Although the tour operator said it was in talks with an investor interested in taking over the company, the email said travelers who had already booked trips have just two options: Cancel and apply for a refund, or pay local suppliers directly and apply for a refund of any deposits and duplicate monies already paid. 

The Cox & Kings collapse came less than a month after the huge U.K. travel company Thomas Cook went under, leaving some 150,000 travelers stranded around the world, and less than six months after JG Worldwide shuttered, leaving untold numbers of travelers holding worthless bookings made through two of its tour operators, Revealed America and Heritage Tours.

It also came a little more than two weeks after Azamara Club Cruises sued Cox & Kings, the Americas alleging breach of contract for booking land excursions but failing to pay local suppliers. At about the same time, Virtuoso removed the company from its preferred suppliers, citing the financial woes of India-based parent Cox & Kings Ltd., which, like Thomas Cook, has long billed itself as one of the world’s oldest travel companies.

When media reports first surfaced about Cox & Kings of India, the U.S. affiliate insisted that its operations were fully independent and insulated from the parent company’s financial woes.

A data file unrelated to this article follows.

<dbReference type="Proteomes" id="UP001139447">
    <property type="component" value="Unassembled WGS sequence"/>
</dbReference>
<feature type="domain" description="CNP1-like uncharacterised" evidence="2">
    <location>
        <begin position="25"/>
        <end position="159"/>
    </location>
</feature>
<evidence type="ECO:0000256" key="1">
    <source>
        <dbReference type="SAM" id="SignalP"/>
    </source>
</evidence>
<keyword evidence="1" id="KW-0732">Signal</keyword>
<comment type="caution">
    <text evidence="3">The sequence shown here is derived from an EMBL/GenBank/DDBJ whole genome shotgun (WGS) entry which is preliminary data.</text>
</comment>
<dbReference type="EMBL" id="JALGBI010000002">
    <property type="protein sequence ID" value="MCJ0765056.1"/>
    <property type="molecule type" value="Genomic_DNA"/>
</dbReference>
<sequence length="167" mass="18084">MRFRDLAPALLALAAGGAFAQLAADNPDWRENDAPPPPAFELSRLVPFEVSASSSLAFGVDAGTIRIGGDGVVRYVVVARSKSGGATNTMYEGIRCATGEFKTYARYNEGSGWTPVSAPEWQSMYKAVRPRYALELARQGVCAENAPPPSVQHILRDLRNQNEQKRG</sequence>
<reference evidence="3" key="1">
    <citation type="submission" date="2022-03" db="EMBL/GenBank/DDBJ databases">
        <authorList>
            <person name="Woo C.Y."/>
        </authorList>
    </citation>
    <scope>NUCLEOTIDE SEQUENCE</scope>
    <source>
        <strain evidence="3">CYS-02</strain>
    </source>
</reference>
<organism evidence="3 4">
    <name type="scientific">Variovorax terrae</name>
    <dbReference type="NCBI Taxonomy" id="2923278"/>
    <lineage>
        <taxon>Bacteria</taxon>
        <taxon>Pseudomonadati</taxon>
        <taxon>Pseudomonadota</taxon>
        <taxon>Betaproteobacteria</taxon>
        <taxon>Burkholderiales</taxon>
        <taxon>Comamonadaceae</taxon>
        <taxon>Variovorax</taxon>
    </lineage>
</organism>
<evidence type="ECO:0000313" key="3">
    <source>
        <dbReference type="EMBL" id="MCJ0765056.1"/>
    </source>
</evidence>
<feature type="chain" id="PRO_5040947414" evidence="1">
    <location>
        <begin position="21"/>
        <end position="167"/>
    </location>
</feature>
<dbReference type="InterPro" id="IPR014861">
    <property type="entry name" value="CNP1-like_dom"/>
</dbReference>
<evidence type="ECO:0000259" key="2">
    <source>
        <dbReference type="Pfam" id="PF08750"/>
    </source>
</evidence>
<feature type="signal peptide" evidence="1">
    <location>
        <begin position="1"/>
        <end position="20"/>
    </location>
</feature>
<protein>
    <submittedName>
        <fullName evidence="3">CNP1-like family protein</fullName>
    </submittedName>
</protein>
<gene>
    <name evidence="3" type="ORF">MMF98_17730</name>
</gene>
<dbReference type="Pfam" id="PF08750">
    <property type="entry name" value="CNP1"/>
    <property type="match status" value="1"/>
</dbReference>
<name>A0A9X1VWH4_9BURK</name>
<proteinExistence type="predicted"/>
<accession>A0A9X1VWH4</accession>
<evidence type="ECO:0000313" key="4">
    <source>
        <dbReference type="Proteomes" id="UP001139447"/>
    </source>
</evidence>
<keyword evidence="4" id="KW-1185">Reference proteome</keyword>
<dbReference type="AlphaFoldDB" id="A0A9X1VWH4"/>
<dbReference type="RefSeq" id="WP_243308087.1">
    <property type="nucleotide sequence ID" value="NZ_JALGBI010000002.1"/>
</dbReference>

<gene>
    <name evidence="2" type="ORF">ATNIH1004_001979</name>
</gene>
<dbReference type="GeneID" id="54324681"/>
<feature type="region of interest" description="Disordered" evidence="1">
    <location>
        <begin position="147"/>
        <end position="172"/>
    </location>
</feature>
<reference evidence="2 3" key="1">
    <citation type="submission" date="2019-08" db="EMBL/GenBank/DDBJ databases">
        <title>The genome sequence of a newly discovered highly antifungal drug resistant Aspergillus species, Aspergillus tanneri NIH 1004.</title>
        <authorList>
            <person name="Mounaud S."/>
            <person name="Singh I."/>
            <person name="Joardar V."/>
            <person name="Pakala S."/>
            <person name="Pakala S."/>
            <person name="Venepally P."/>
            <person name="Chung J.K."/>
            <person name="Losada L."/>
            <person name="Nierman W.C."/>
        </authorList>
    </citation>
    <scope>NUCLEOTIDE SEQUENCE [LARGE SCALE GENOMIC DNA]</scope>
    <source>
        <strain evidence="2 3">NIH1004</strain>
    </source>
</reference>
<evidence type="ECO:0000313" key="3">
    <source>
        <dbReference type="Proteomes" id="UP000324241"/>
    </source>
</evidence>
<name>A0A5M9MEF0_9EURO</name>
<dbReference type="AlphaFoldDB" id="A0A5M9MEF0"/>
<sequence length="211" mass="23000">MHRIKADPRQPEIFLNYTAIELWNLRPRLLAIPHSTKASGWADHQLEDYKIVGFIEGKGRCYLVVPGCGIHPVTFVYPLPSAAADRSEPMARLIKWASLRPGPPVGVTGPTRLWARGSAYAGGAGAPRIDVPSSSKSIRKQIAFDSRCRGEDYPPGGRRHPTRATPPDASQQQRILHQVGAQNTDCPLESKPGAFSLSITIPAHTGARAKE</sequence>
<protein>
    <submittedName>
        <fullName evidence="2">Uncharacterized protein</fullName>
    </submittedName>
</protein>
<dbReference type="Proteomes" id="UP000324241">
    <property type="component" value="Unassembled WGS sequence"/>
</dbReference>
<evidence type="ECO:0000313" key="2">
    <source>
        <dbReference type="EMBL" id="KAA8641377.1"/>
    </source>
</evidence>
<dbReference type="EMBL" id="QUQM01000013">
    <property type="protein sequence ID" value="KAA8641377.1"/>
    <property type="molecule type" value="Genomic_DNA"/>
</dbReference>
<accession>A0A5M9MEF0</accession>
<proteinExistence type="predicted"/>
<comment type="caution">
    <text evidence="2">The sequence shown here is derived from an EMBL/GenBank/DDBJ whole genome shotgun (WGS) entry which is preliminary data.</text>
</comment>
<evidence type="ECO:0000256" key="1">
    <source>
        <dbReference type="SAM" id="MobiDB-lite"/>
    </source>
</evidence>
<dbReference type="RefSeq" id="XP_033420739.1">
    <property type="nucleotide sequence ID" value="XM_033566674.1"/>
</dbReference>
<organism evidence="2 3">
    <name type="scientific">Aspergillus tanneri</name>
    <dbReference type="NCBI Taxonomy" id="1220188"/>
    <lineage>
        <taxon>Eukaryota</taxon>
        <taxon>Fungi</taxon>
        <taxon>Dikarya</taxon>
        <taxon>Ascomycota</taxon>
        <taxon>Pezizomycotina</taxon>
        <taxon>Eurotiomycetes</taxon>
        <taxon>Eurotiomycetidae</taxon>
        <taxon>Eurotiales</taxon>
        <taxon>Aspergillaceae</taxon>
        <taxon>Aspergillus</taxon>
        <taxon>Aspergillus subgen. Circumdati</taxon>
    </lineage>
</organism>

Cox & Kings, the Americas also emphasized that "as an active member of the U.S. Tour Operators Association (USTOA), significant customer protection is required and carried. The business also holds supplemental insurance policies, such as errors and omissions, which are well above industry standards and does so to offer additional peace of mind to our clients."

The USTOA declined to comment beyond issuing a notice on Oct. 15, which said that effective immediately, Cox & Kings, the Americas was no longer a member. It also noted that any claims for lost monies under the organization’s Traveler Assistance Program would only cover refunds for trips booked before Oct. 15.

That program requires all members to post a $1 million bond to cover lost monies in the case of a default. It's unclear, however, whether that will be enough to cover travelers' losses should the company be unable to make refunds.

In the case of Cox & Kings, the Americas, that seems unlikely.

In a bankruptcy court filing earlier this year, JG Worldwide, a much smaller company, stated that it had $10 million in debts and no assets with which to satisfy creditors.

ASTA general counsel Peter Lobasso said, "The $1 million in security that each USTOA active member is required to provide certainly offers a degree of protection."

But he added: "That being said, the $1 million amount is in the aggregate and not per traveler. This means that if a large tour operator ceases business operations or files for bankruptcy protection, not every affected traveler will necessarily be made whole. For that reason, among many others, travel insurance remains important, and recommending a policy that includes financial-default coverage is well-advised."